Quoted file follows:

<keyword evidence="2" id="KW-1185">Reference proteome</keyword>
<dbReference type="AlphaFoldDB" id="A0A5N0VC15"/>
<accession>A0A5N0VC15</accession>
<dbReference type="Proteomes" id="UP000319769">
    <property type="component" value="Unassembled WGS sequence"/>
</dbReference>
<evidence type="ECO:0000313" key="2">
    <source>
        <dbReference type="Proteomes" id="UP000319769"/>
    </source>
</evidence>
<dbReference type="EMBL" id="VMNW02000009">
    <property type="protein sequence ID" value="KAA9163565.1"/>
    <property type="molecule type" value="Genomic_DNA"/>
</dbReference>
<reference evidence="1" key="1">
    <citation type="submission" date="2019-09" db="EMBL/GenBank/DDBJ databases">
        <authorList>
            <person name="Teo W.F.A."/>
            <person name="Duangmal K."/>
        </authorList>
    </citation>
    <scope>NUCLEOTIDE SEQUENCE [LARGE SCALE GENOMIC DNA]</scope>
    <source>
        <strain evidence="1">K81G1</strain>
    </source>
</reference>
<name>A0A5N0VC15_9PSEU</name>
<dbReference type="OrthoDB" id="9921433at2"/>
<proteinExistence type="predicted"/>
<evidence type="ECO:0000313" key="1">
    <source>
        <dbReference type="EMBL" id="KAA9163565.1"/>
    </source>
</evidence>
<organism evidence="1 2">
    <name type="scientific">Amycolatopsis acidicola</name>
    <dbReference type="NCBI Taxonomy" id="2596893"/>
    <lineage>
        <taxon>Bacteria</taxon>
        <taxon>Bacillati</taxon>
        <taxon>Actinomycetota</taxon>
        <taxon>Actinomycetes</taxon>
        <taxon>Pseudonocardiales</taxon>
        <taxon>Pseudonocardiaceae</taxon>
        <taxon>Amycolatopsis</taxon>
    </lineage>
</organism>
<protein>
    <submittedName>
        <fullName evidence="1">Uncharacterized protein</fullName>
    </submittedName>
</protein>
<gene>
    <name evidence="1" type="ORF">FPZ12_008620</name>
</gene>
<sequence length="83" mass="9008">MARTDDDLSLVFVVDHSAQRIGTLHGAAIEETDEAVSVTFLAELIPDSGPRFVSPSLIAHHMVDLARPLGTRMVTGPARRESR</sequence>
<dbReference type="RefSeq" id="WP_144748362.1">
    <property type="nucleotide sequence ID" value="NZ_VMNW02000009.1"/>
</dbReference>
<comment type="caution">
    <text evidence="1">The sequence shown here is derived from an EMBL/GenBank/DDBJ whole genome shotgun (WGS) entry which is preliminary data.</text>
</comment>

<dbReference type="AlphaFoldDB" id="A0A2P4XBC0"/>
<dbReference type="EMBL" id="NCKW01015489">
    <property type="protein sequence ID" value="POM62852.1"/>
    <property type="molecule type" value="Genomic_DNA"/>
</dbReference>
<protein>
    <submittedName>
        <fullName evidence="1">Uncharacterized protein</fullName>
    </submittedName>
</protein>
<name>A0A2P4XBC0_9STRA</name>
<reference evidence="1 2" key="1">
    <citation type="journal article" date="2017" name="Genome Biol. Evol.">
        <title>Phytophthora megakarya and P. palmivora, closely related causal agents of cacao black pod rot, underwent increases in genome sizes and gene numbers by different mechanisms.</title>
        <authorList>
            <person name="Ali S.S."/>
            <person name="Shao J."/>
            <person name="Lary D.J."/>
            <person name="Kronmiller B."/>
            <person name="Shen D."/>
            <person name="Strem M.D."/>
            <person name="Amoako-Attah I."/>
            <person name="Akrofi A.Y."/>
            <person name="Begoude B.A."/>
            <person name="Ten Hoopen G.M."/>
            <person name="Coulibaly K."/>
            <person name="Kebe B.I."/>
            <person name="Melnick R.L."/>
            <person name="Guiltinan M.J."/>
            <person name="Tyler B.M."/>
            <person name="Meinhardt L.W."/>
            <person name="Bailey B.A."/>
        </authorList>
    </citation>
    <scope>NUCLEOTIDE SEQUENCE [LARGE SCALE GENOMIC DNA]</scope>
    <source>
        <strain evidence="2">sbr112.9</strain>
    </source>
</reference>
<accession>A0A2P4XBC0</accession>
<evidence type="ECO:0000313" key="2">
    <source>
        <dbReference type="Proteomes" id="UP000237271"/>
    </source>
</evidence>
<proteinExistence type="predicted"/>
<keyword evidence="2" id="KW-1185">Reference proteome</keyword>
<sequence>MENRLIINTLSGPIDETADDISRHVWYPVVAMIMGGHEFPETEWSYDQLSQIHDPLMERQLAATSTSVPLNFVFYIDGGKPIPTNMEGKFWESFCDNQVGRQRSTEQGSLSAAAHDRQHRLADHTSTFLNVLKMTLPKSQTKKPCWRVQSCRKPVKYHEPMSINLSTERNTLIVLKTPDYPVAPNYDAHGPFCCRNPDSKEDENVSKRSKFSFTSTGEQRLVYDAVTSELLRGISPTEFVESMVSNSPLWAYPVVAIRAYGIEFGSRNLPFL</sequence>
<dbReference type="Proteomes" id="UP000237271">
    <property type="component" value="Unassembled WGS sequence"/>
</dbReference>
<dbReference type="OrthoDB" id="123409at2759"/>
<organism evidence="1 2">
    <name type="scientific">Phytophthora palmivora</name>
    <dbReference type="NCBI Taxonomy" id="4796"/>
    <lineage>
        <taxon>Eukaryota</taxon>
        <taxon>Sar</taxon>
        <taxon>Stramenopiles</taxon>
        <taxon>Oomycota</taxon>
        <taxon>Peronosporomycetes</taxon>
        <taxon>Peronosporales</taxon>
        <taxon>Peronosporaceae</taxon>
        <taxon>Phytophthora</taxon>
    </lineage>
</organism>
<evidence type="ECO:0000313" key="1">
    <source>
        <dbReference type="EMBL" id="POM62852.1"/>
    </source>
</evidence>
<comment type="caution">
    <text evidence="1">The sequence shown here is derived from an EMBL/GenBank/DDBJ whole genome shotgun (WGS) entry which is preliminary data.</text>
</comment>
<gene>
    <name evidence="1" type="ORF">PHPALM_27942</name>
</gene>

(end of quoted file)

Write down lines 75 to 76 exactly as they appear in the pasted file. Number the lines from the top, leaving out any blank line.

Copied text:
<reference evidence="1 2" key="1">
    <citation type="journal article" date="2017" name="Genome Biol. Evol.">